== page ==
|04-23-2006, 01:16 AM||#1|
Join Date: Apr 2006
We've all heard about Diku. What I hear less about is the similarity between not just Diku, but about a jillion other muds to D&D, including, indeed, the entire concept of the "class based system" as we have come to refer to it.
I was inspired by a thread in the section for advertising for coders to look at the whole issue a little further, and came up with this web site.
If you have meandered across the landscape of mudding for long, you have run into a few people whose zeal for copyright protection borders on the religious! Some might be surprised to know that withing the span of the life of this nation, copyright has expanded from 14 years total to 75 years after the death of the author. Obviously, the absolutism regarding the ethics concerned is misplaced. Or at least, it's obvious to me. It is quite plastic. It just so happens that it has been trending one direction for quite some time. Now it seems many people are coming to the conclusion that it has been expanded to the point where it is detrimental to the public good, and the right that the public gives can just as easily be taken back, after all. There is a lot of room for debate here.
It is even less obvious to me where the line between copyright infringement and fair use is in a game. The whole point in a game is for you and your friends to get together and play it, and if the game is packaged with a story and a set of rules for you to basically expand on that story to your hearts content, how then does anyone cry copyright foul if you do that using computer code to do your dice rolling for you and save yourself several hundreds of dollars on totally unrelated expenses such as miniatures and paint?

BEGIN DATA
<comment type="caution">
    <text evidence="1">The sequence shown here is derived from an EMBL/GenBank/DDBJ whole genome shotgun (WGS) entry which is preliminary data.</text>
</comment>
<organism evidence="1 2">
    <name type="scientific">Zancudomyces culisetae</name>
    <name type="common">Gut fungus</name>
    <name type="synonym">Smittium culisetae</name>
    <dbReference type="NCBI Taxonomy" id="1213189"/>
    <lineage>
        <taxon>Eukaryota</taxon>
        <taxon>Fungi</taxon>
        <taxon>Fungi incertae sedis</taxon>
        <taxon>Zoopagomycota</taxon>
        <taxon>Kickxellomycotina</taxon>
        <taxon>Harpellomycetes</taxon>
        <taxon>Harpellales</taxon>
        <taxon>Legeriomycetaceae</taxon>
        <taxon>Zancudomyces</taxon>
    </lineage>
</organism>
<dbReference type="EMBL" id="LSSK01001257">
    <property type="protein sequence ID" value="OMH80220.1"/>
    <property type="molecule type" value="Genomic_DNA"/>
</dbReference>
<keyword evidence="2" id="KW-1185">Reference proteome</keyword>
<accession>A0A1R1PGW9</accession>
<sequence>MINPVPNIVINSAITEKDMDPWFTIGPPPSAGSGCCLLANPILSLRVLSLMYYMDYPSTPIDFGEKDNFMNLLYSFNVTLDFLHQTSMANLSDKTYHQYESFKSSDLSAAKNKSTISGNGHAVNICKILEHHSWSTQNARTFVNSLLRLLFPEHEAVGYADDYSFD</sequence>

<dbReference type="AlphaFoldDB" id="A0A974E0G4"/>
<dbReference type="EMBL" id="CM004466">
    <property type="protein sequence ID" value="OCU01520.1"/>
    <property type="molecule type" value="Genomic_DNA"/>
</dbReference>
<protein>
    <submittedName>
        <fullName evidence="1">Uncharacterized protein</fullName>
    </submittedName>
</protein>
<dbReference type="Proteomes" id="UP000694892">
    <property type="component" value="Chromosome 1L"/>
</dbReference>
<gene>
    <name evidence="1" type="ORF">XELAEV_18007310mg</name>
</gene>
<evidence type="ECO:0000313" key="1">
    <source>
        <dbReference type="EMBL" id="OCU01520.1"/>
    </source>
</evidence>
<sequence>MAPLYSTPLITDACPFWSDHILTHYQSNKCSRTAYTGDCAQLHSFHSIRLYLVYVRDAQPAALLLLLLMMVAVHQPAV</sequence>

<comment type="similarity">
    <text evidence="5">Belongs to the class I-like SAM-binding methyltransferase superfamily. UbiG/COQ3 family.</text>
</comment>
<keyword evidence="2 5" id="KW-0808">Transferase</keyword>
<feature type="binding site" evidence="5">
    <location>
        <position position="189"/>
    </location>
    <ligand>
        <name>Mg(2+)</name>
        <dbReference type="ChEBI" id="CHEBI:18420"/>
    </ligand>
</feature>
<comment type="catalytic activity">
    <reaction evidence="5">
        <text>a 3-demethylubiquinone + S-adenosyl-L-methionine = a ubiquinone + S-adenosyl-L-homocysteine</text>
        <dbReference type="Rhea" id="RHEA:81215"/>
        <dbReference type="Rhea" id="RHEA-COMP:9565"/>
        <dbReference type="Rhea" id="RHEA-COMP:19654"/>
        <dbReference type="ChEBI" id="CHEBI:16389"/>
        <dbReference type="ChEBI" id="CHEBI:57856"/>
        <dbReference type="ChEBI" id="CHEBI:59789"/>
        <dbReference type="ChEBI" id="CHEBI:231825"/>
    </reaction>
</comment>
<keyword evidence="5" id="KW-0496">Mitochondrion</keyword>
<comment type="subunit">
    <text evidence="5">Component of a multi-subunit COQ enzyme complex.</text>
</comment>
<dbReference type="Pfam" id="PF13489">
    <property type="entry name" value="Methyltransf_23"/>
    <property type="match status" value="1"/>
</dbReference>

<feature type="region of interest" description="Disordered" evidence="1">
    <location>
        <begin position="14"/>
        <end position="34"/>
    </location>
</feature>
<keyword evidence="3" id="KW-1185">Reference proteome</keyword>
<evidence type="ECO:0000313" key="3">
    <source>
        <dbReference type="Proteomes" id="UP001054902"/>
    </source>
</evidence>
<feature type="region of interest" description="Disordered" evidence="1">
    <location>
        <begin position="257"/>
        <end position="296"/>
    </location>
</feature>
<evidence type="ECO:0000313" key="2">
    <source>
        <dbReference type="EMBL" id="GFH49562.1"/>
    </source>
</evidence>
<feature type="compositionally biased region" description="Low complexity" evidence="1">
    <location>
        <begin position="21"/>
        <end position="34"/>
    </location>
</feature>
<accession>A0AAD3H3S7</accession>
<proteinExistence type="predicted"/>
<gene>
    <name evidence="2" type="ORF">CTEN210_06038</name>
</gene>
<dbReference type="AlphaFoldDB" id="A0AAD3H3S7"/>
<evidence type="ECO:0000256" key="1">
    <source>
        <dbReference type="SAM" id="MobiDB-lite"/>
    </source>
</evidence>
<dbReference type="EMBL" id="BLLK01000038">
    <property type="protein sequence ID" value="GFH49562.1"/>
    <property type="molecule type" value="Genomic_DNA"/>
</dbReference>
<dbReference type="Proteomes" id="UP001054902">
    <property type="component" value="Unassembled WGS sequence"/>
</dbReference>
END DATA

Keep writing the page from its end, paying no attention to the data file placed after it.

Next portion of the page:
I remember back in about '94 or '95 I wrote Steve Jackson games (GURPS, for any of you who ever heard of it) asking if they intended to come out with a mud, and if not, if I could work on one based on their rules system. Steve himself replied (He seems a nice fellow! ) stating that they were looking into it and for me please not to do that. Well, 12 years later and I am not aware of any GURPS based muds, but I wonder... what kept TSR from slamming both Diku and LP, as both of them seem to shamelessly canibalize D&D, and for that matter, why did Tolkien's family not rampage all over Gygax and the whole D&D crew from the beginning?
Something is fishy here to me, and if anyone has any insight I would like to hear it.
If anyone knows anything about how computer code ended up being copyright related and not patent related, I would be interested in that as well.
|04-23-2006, 04:58 AM||#2|
Join Date: Apr 2002
Home MUD: God Wars II
Simple - copyright doesn't protect ideas. Diku and LP both took ideas from AberMUD, but ideas aren't protected by copyright and so there was no problem. On the other hand, Merc actually based itself on the Diku code, and is therefore a derivative work.
Software can also be patented in some countries.
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